Business failure is not limited to start ups. Industry Watch (published by BDO Stoy Hayward, an accounting firm) 'predicts that 17,043 businesses will fail (in the UK) in 2006, a further 4 per cent increase from 2005'. In America between 1990 and 2000, there were over 6.3 million business start-ups and over 5.7 million business shut-downs.
Risk of failure can be greatly reduced through effective organizational design that encourages high performance and adaptability to changing circumstances. Organization design is a straightforward business process but curiously managers rarely talk about it and even more rarely take steps to consciously design or redesign their business for success.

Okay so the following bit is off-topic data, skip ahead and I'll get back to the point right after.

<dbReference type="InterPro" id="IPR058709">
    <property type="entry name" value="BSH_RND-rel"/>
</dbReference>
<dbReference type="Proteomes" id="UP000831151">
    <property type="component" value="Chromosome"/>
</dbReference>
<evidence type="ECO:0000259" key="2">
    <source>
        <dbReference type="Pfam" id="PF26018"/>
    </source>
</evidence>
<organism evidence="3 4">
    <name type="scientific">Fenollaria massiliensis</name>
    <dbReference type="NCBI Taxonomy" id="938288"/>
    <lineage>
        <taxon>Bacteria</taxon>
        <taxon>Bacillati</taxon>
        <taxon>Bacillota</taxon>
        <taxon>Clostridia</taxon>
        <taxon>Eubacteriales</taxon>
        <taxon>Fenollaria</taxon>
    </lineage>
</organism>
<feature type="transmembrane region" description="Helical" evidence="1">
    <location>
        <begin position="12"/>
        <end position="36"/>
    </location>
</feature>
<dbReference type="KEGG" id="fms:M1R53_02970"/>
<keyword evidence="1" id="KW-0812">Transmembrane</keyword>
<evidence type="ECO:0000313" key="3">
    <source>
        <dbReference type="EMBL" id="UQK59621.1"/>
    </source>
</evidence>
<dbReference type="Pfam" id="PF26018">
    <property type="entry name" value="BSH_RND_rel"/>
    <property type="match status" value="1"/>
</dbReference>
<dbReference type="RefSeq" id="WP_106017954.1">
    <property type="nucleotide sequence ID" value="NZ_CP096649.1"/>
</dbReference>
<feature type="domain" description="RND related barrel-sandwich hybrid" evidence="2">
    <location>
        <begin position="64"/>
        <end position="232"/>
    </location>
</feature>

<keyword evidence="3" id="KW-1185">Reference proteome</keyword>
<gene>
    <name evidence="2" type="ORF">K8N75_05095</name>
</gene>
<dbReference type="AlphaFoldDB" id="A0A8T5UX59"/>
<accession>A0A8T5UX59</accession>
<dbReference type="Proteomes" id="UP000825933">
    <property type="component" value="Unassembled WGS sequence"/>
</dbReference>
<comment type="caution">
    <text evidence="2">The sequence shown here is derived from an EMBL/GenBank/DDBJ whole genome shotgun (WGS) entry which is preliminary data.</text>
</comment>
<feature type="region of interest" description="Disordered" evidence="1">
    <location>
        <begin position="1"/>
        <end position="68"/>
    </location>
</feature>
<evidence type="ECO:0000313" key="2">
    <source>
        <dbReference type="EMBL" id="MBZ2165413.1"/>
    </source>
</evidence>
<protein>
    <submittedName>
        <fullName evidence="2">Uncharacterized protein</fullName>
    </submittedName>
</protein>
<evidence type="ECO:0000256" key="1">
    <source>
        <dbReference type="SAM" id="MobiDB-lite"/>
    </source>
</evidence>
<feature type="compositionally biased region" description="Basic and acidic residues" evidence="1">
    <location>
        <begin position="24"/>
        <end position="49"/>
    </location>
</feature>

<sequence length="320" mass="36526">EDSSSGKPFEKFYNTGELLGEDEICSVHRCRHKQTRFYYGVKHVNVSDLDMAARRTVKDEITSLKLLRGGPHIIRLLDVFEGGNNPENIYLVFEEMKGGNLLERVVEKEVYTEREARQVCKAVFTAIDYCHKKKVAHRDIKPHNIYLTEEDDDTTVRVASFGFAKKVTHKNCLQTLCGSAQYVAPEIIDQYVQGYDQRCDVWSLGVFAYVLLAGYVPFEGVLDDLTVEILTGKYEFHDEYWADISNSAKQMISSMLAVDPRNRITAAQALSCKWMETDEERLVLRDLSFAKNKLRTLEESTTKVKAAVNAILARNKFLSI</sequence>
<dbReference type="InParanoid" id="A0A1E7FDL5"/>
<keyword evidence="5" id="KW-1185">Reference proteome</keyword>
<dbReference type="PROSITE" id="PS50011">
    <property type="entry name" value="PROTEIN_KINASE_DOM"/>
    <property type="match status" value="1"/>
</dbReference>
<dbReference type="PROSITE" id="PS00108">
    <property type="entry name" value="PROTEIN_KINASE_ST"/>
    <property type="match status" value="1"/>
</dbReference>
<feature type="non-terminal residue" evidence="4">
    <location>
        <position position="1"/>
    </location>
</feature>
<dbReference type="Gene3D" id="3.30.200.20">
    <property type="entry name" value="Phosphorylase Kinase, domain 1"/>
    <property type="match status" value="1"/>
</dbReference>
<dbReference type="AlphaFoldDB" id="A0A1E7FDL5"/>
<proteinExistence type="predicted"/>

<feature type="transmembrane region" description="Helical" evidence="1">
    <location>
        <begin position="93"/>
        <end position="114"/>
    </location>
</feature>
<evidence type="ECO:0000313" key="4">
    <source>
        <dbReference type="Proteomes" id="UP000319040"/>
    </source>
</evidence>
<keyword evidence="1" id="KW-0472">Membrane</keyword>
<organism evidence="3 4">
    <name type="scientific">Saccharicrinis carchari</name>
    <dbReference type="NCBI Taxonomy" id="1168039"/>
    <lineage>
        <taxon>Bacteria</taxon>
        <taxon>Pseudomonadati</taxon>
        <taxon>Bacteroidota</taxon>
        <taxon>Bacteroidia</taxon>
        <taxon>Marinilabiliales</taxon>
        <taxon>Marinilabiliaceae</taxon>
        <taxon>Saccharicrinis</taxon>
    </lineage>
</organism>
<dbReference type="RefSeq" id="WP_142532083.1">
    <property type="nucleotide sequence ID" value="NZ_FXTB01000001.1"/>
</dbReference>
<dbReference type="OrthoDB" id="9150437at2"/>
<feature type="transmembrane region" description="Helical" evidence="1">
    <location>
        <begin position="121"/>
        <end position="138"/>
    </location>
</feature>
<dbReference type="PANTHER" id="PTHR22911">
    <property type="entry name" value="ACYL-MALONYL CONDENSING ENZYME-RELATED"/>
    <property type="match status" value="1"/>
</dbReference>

This new Economist guide explores the five principles of effective organization design, which are that it must be: driven by the business strategy and the operating context (not by a new IT system, a new leader wanting to make an impact, or some other non-business reason). involve holistic thinking about the organization be for the future rather than for now not to be undertaken lightly - it is resource intensive even when going well be seen as a fundamental process not a repair job. (Racing cars are designed and built. They are then kept in good repair.)
About the Author
Naomi Stanford is an organization design consultant based outside Washington D.C. Before moving to the United States she lived and worked in Britain as a senior organizational development consultant for companies such as Marks & Spencer, British Airways, Xerox, Price Waterhouse Cooper, and Prudential. She supervises doctoral students in the School of Business and Technology at the online school Capella University.